In view of these legal intricacies, various employers are paying the EOBI contributions at different rates of Rs6,000, Rs8,000 and Rs13,000 per month. The EOBI calculates the monthly pension at Rs8,000, to the detriment of employees with exceptionally long service, who get almost the same pension (Rs5,250 per month) as others with a much shorter length of service.
The purpose of the Sindh Employees Social Security Ordinance, 1965 is to provide benefits to certain employees or their dependents in the event of sickness, maternity, employment-related injury or death. Companies that are covered have to pay to the institution (SESSI) established under the ordinance a monthly contribution on behalf of each secured employee, at the rate of six percent of their salary, not less than Rs13,000, which is the minimum wage, subject to the maximum amount of Rs15,000, which is the current wage ceiling under the ordinance.
Some benefits, such as sickness, maternity, death and injury grants and the disablement pension, are linked with the concerned employee’s last drawn salary, with a maximum of Rs15,000 per month. The payment rates of these benefits range from 75 percent to 100 percent of the respective salaries. The disablement pension is paid at a minimum of Rs300 per month and a maximum of 75 percent of the last salary, depending upon the degree of disablement. It is payable for life, if it continues for five years and ceases upon the death of the recipient.
The wage ceiling under this law was increased from Rs5,000 to Rs10,000, effective July 1, 2008, and to Rs15,000, effective October 28, 2013. It is unfortunate that despite making such hefty increases in the rate at which the employers have to pay the monthly contributions, SESSI continues to pay the aforementioned benefits to eligible employees at the rate of Rs5,000 – the wage ceiling that had become non-operational in July 2008 – in flagrant violation of the law.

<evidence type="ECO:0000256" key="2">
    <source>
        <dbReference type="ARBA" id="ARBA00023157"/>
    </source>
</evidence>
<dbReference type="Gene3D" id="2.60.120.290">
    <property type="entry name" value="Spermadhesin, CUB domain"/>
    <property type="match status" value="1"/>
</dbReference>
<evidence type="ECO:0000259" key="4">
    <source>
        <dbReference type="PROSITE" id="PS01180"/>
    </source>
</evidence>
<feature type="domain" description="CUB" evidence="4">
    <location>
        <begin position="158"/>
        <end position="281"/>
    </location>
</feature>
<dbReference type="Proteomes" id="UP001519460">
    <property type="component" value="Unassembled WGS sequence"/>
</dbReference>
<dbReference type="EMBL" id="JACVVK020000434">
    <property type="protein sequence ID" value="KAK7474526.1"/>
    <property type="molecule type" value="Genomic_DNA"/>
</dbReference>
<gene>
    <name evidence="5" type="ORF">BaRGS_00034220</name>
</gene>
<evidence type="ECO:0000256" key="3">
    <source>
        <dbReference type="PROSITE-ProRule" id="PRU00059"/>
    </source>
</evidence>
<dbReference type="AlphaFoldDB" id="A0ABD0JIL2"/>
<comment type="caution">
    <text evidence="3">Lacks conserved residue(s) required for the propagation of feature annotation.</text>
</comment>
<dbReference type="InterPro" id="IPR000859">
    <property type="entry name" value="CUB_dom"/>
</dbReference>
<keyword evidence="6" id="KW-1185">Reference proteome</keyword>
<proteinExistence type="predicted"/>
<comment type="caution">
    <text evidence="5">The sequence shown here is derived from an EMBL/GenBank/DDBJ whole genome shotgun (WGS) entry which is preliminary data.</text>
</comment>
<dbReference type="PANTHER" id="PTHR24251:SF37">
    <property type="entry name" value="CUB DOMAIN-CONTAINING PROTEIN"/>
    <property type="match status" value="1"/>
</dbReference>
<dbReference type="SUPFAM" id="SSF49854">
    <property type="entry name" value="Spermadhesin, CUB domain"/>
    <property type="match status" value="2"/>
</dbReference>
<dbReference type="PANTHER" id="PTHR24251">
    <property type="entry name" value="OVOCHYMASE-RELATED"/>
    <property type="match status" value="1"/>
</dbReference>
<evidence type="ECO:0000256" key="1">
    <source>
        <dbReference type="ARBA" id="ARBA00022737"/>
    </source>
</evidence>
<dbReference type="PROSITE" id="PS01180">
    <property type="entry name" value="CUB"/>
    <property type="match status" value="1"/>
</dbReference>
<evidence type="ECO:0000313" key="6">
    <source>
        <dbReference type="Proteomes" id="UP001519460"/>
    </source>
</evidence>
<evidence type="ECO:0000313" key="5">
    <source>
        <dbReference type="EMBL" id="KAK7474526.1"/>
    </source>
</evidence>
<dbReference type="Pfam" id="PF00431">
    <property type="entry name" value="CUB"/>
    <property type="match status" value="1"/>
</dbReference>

Section 37 (2) of the ordinance provides that when the husband of a secured woman dies, she shall be entitled to receive an iddat benefit equal to the daily rate of wages during the period of her iddat, which is 130 days. In view of the foregoing facts, SESSI only pays Rs5,000 per month to a secured woman undergoing iddat.
Based on contributions by the employers, the eligible workers’ children must be provided books and stationary by the Sindh Workers Welfare Board, under the Workers’ Children (Education) Ordinance, 1972. These items have not been provided to the children for the last two years for unknown reasons.
Information technology has reached a stage whereby companies all over the world have switched over to paperless operations for efficiency and convenience. Our hackneyed labour laws still require employers to maintain registers of employment and remuneration, registers of leave and many such ridiculous documents.
It would be worthwhile if the government resolved to work towards bringing improvements in the labour welfare schemes and the systems of statutory compliance, in the interest of both the major stakeholders; ie the workers and the employers of industrial, commercial and other enterprises, before May Day 2017.
The writer is an industrial relations professional.